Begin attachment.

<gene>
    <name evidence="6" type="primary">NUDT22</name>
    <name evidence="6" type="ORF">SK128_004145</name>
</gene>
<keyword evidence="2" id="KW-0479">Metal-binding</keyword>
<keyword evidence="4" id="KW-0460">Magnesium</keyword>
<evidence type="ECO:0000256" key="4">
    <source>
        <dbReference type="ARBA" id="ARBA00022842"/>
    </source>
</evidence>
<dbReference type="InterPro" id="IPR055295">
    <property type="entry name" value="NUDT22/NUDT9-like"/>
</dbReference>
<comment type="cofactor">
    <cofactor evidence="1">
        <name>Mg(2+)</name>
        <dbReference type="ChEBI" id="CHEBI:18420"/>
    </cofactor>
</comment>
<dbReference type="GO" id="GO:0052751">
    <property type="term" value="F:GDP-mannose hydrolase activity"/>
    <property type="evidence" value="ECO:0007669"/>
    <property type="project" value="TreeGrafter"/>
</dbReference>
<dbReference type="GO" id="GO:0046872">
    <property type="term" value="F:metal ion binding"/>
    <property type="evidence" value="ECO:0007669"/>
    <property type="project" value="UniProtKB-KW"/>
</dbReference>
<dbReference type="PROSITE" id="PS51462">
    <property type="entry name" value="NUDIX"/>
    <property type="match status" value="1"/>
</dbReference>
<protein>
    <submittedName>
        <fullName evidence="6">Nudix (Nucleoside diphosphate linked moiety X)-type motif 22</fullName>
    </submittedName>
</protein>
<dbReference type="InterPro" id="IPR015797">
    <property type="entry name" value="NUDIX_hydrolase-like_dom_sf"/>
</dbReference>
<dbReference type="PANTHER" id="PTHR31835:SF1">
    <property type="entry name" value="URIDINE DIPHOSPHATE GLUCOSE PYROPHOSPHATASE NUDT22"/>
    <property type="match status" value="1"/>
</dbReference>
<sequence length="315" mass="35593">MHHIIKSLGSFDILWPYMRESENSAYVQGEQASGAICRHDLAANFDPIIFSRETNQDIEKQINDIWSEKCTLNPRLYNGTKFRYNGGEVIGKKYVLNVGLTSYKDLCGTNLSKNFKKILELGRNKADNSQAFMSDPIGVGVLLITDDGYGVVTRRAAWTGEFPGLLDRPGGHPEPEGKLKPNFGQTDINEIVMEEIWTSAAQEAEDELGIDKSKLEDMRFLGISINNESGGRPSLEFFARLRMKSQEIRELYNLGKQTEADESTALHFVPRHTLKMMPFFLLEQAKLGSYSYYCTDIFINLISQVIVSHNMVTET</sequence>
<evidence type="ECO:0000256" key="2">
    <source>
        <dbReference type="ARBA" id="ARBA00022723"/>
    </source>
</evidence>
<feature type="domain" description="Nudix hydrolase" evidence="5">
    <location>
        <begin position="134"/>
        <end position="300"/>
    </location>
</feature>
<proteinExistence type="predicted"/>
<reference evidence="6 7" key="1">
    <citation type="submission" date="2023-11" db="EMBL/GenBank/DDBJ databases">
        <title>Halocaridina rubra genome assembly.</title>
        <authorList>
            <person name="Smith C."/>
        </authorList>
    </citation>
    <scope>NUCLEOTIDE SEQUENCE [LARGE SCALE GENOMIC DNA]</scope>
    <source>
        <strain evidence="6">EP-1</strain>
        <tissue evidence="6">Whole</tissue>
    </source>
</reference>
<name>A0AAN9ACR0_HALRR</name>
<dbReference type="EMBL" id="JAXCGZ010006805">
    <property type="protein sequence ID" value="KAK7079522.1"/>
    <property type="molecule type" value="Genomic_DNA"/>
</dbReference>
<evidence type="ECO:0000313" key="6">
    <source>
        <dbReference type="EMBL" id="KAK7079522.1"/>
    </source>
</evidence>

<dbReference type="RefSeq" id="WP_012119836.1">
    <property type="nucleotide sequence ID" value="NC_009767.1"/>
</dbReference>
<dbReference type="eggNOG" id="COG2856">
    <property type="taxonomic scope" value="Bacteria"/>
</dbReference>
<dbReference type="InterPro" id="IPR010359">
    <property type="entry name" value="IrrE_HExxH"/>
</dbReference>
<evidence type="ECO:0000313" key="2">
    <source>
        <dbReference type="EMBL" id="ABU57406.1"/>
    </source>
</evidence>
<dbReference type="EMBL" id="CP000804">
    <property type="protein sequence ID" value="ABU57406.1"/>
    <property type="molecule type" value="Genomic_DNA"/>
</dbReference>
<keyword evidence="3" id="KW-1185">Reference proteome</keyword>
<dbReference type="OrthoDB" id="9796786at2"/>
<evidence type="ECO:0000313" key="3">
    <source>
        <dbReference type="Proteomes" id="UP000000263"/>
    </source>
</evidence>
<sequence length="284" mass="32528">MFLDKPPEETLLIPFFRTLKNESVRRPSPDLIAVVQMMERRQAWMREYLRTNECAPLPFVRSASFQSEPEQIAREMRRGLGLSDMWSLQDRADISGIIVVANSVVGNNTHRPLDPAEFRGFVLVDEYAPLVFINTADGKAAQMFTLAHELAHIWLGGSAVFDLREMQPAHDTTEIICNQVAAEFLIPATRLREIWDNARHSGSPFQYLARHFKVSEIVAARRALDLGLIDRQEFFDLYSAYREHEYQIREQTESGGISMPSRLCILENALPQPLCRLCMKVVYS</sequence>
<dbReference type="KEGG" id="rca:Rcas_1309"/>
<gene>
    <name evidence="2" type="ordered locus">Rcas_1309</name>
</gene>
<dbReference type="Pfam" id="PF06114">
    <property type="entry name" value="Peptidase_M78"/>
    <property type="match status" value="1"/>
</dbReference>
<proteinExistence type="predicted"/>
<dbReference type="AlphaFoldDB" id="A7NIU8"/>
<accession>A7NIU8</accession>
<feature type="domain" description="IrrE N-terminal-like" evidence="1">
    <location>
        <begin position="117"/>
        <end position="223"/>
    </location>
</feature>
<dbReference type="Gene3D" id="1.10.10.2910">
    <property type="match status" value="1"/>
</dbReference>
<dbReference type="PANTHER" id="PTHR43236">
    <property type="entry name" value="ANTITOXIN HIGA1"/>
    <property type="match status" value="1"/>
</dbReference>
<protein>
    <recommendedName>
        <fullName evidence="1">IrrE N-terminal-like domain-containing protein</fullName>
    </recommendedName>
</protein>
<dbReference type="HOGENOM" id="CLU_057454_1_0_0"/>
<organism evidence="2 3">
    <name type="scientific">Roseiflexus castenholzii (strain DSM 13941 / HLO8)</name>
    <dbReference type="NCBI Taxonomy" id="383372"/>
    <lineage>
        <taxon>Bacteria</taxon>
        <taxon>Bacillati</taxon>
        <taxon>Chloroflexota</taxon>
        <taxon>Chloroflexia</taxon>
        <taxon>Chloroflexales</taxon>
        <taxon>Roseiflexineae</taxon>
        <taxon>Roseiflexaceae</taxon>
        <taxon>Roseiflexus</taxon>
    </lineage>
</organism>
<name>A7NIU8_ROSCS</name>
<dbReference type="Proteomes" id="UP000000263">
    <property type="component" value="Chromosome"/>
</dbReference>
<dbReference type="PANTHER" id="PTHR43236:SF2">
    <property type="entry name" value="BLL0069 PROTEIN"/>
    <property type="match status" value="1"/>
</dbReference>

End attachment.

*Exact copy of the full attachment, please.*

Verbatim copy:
<gene>
    <name evidence="6" type="primary">NUDT22</name>
    <name evidence="6" type="ORF">SK128_004145</name>
</gene>
<keyword evidence="2" id="KW-0479">Metal-binding</keyword>
<keyword evidence="4" id="KW-0460">Magnesium</keyword>
<evidence type="ECO:0000256" key="4">
    <source>
        <dbReference type="ARBA" id="ARBA00022842"/>
    </source>
</evidence>
<dbReference type="InterPro" id="IPR055295">
    <property type="entry name" value="NUDT22/NUDT9-like"/>
</dbReference>
<comment type="cofactor">
    <cofactor evidence="1">
        <name>Mg(2+)</name>
        <dbReference type="ChEBI" id="CHEBI:18420"/>
    </cofactor>
</comment>
<dbReference type="GO" id="GO:0052751">
    <property type="term" value="F:GDP-mannose hydrolase activity"/>
    <property type="evidence" value="ECO:0007669"/>
    <property type="project" value="TreeGrafter"/>
</dbReference>
<dbReference type="GO" id="GO:0046872">
    <property type="term" value="F:metal ion binding"/>
    <property type="evidence" value="ECO:0007669"/>
    <property type="project" value="UniProtKB-KW"/>
</dbReference>
<dbReference type="PROSITE" id="PS51462">
    <property type="entry name" value="NUDIX"/>
    <property type="match status" value="1"/>
</dbReference>
<protein>
    <submittedName>
        <fullName evidence="6">Nudix (Nucleoside diphosphate linked moiety X)-type motif 22</fullName>
    </submittedName>
</protein>
<dbReference type="InterPro" id="IPR015797">
    <property type="entry name" value="NUDIX_hydrolase-like_dom_sf"/>
</dbReference>
<dbReference type="PANTHER" id="PTHR31835:SF1">
    <property type="entry name" value="URIDINE DIPHOSPHATE GLUCOSE PYROPHOSPHATASE NUDT22"/>
    <property type="match status" value="1"/>
</dbReference>
<sequence length="315" mass="35593">MHHIIKSLGSFDILWPYMRESENSAYVQGEQASGAICRHDLAANFDPIIFSRETNQDIEKQINDIWSEKCTLNPRLYNGTKFRYNGGEVIGKKYVLNVGLTSYKDLCGTNLSKNFKKILELGRNKADNSQAFMSDPIGVGVLLITDDGYGVVTRRAAWTGEFPGLLDRPGGHPEPEGKLKPNFGQTDINEIVMEEIWTSAAQEAEDELGIDKSKLEDMRFLGISINNESGGRPSLEFFARLRMKSQEIRELYNLGKQTEADESTALHFVPRHTLKMMPFFLLEQAKLGSYSYYCTDIFINLISQVIVSHNMVTET</sequence>
<evidence type="ECO:0000256" key="2">
    <source>
        <dbReference type="ARBA" id="ARBA00022723"/>
    </source>
</evidence>
<feature type="domain" description="Nudix hydrolase" evidence="5">
    <location>
        <begin position="134"/>
        <end position="300"/>
    </location>
</feature>
<proteinExistence type="predicted"/>
<reference evidence="6 7" key="1">
    <citation type="submission" date="2023-11" db="EMBL/GenBank/DDBJ databases">
        <title>Halocaridina rubra genome assembly.</title>
        <authorList>
            <person name="Smith C."/>
        </authorList>
    </citation>
    <scope>NUCLEOTIDE SEQUENCE [LARGE SCALE GENOMIC DNA]</scope>
    <source>
        <strain evidence="6">EP-1</strain>
        <tissue evidence="6">Whole</tissue>
    </source>
</reference>
<name>A0AAN9ACR0_HALRR</name>
<dbReference type="EMBL" id="JAXCGZ010006805">
    <property type="protein sequence ID" value="KAK7079522.1"/>
    <property type="molecule type" value="Genomic_DNA"/>
</dbReference>
<evidence type="ECO:0000313" key="6">
    <source>
        <dbReference type="EMBL" id="KAK7079522.1"/>
    </source>
</evidence>

<dbReference type="RefSeq" id="WP_012119836.1">
    <property type="nucleotide sequence ID" value="NC_009767.1"/>
</dbReference>
<dbReference type="eggNOG" id="COG2856">
    <property type="taxonomic scope" value="Bacteria"/>
</dbReference>
<dbReference type="InterPro" id="IPR010359">
    <property type="entry name" value="IrrE_HExxH"/>
</dbReference>
<evidence type="ECO:0000313" key="2">
    <source>
        <dbReference type="EMBL" id="ABU57406.1"/>
    </source>
</evidence>
<dbReference type="EMBL" id="CP000804">
    <property type="protein sequence ID" value="ABU57406.1"/>
    <property type="molecule type" value="Genomic_DNA"/>
</dbReference>
<keyword evidence="3" id="KW-1185">Reference proteome</keyword>
<dbReference type="OrthoDB" id="9796786at2"/>
<evidence type="ECO:0000313" key="3">
    <source>
        <dbReference type="Proteomes" id="UP000000263"/>
    </source>
</evidence>
<sequence length="284" mass="32528">MFLDKPPEETLLIPFFRTLKNESVRRPSPDLIAVVQMMERRQAWMREYLRTNECAPLPFVRSASFQSEPEQIAREMRRGLGLSDMWSLQDRADISGIIVVANSVVGNNTHRPLDPAEFRGFVLVDEYAPLVFINTADGKAAQMFTLAHELAHIWLGGSAVFDLREMQPAHDTTEIICNQVAAEFLIPATRLREIWDNARHSGSPFQYLARHFKVSEIVAARRALDLGLIDRQEFFDLYSAYREHEYQIREQTESGGISMPSRLCILENALPQPLCRLCMKVVYS</sequence>
<dbReference type="KEGG" id="rca:Rcas_1309"/>
<gene>
    <name evidence="2" type="ordered locus">Rcas_1309</name>
</gene>
<dbReference type="Pfam" id="PF06114">
    <property type="entry name" value="Peptidase_M78"/>
    <property type="match status" value="1"/>
</dbReference>
<proteinExistence type="predicted"/>
<dbReference type="AlphaFoldDB" id="A7NIU8"/>
<accession>A7NIU8</accession>
<feature type="domain" description="IrrE N-terminal-like" evidence="1">
    <location>
        <begin position="117"/>
        <end position="223"/>
    </location>
</feature>
<dbReference type="Gene3D" id="1.10.10.2910">
    <property type="match status" value="1"/>
</dbReference>
<dbReference type="PANTHER" id="PTHR43236">
    <property type="entry name" value="ANTITOXIN HIGA1"/>
    <property type="match status" value="1"/>
</dbReference>
<protein>
    <recommendedName>
        <fullName evidence="1">IrrE N-terminal-like domain-containing protein</fullName>
    </recommendedName>
</protein>
<dbReference type="HOGENOM" id="CLU_057454_1_0_0"/>
<organism evidence="2 3">
    <name type="scientific">Roseiflexus castenholzii (strain DSM 13941 / HLO8)</name>
    <dbReference type="NCBI Taxonomy" id="383372"/>
    <lineage>
        <taxon>Bacteria</taxon>
        <taxon>Bacillati</taxon>
        <taxon>Chloroflexota</taxon>
        <taxon>Chloroflexia</taxon>
        <taxon>Chloroflexales</taxon>
        <taxon>Roseiflexineae</taxon>
        <taxon>Roseiflexaceae</taxon>
        <taxon>Roseiflexus</taxon>
    </lineage>
</organism>
<name>A7NIU8_ROSCS</name>
<dbReference type="Proteomes" id="UP000000263">
    <property type="component" value="Chromosome"/>
</dbReference>
<dbReference type="PANTHER" id="PTHR43236:SF2">
    <property type="entry name" value="BLL0069 PROTEIN"/>
    <property type="match status" value="1"/>
</dbReference>